Bright red shavings of pork, hot from the grill, were piled on double corn tortilla tacos, each topped with chopped onion and cilantro. There were supposed to be five tacos on the plate, but at Taqueria Monterrey Chiquito, they put so much meat on the tacos de trompo, it's difficult to see where one taco starts and the other leaves off. I squeezed a lime quarter over the whole mess and fished out a taco, doubling it over on the way to my mouth. The flavor of the thin, crispy pork was so peppery and salty, it almost tasted like sausage.
I first heard about Taqueria Monterrey last week, after bitching about the gristly tacos al pastor I was served for lunch at Doneraki (see "Tall Tale Tacos," September 14). The waiter at Doneraki blew my mind by recommending a place where I could get real tacos de trompo and drawing me a taco treasure map that explained how to get there. With my paper napkin map in hand, I set off to find the place immediately.
Across I-45 and up Garland Street, I found the stone cottage that houses Taqueria Monterrey. When I got there, I was thrilled to see a sign advertising tacos de trompo. Of course, the first thing I did when I got inside was ask to see the trompo. I expected to see the pork turning slowly on the same kind of vertical roaster they use to heat gyro meat at Middle Eastern restaurants. But there was no such machine in evidence. Instead, the lady behind the grill took me back to the kitchen and showed me a trompo that was kept in the refrigerator. That seemed weird.
Trompo is the Spanish word for the child's toy we call a top. In the parlance of taquerias, a trompo is a stout metal skewer loaded up with strips of marinated pork cut in a rounded shape. The meat is narrow at the bottom and gets thicker higher up, forming the shape of a top. When the trompo revolves on a vertical roaster, the pork is cooked on the outside edges. When you order a taco, the cooked meat is shaved off, then grilled until it's crispy. It's then used to make tacos al pastor (a.k.a. tacos de trompo) and other treats. At least, that's the way it's supposed to be.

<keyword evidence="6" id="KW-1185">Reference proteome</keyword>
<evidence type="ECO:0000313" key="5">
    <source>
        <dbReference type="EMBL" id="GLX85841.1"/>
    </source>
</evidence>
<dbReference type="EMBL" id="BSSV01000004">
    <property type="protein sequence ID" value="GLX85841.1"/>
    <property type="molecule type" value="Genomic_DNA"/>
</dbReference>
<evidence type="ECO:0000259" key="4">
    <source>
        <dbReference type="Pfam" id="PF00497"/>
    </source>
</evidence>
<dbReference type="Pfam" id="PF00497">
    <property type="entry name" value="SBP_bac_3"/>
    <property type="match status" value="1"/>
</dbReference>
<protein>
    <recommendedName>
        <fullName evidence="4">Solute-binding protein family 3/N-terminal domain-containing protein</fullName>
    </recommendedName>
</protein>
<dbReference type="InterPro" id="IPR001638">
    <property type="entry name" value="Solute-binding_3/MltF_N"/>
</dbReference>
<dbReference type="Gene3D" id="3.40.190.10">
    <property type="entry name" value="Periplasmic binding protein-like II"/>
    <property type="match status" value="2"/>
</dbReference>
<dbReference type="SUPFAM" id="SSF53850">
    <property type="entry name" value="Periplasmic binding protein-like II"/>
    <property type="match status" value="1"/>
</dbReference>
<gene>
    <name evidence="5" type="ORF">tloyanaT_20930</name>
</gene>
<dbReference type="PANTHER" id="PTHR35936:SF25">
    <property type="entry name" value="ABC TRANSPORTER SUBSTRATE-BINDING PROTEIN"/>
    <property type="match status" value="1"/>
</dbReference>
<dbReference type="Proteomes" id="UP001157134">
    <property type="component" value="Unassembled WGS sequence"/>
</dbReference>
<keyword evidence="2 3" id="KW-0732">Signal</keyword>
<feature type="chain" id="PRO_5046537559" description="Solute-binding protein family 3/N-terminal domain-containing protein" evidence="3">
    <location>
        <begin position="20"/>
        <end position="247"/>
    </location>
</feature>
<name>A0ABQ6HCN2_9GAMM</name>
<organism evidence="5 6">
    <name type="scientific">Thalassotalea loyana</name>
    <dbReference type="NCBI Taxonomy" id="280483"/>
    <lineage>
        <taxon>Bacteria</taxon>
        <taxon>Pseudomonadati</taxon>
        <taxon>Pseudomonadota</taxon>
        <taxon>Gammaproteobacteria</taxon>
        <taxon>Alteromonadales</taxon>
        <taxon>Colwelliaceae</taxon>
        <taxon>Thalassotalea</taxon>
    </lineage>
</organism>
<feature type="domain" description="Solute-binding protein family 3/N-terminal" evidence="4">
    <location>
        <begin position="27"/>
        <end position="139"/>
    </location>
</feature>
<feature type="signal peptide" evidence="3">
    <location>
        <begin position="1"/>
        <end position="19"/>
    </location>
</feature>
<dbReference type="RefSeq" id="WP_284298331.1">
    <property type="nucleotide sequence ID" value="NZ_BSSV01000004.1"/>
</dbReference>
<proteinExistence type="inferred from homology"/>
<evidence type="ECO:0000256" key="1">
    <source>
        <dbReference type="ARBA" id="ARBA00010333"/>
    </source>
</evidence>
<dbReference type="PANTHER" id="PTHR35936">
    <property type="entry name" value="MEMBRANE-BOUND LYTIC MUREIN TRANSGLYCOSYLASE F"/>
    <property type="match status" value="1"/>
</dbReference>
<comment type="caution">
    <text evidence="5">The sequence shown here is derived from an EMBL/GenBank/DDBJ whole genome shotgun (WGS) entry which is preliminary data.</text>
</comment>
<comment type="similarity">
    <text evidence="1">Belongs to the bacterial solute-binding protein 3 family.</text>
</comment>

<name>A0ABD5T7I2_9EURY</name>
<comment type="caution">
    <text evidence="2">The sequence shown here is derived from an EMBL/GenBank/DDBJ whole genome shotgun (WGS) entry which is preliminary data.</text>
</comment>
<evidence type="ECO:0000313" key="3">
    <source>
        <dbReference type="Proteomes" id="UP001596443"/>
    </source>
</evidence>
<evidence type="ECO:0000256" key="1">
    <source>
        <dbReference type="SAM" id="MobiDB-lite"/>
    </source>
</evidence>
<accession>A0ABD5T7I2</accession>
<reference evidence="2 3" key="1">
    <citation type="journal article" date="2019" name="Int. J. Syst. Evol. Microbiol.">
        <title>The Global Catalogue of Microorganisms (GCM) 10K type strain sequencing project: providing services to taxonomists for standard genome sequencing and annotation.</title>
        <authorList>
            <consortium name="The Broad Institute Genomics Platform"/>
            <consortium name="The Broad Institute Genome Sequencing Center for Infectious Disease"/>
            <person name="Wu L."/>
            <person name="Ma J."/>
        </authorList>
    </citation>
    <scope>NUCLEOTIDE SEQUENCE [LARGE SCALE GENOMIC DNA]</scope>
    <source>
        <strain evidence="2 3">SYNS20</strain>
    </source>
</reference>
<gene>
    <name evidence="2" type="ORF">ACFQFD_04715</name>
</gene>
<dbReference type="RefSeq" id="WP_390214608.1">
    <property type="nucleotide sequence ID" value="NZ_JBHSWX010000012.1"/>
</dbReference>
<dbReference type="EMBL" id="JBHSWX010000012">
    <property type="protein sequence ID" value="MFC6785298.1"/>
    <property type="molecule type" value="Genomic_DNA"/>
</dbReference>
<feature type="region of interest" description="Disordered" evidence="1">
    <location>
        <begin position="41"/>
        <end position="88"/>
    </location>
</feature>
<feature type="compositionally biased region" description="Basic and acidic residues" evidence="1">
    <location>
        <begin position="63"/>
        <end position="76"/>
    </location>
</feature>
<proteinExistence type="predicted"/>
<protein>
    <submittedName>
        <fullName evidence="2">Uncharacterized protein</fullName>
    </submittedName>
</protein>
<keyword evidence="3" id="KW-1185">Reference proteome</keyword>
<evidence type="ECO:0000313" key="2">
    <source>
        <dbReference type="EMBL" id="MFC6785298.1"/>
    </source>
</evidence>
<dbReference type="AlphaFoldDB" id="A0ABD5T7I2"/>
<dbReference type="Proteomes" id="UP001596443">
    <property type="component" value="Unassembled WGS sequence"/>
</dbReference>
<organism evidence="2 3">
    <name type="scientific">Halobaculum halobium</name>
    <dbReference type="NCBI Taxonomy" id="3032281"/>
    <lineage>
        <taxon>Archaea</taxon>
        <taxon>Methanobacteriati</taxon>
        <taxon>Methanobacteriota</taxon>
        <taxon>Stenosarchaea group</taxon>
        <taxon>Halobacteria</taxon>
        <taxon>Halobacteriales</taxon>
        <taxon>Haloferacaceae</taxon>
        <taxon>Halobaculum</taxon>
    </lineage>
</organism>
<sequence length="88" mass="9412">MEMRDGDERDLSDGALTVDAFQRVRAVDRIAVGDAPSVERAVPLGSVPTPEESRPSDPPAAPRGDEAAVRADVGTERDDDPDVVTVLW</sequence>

I asked the woman behind the counter at Taqueria Monterrey why they didn't use a vertical roaster. She said the city wouldn't let them. Suddenly I realized why trompos seem to be disappearing. The health department must have cracked down on the machines.
But then I started wondering about all the vertical roasters that are obviously still in use at restaurants that serve gyros, or doner, or shawarma or whatever you call the savory ground meat in your favorite Middle Eastern language. Was there some kind of ethnic cuisine discrimination going on here?
Chirag H. Bhatt, chief of the Houston Health Department, solved the mystery with a single phone call. He explained that while he didn't have any facts about specific restaurants in front of him, there was a big difference between Middle Eastern gyro meat and Mexican trompos.
Gyro meat, the seasoned ground beef and lamb that turns on a metal rod in front of a heating element in Middle Eastern restaurants, is delivered already cooked. The vertical roaster is simply warming the meat. For this, the health department requires a minimum temperature of 135 degrees.
But the pork on the trompo at a Mexican restaurant is raw, which means it can't be left to rotate on a vertical roaster and still satisfy the health department, unless it is fully cooked to the internal temperature of 160 degrees. So the traditional Mexican trompo rotating on a vertical roaster is illegal in Houston.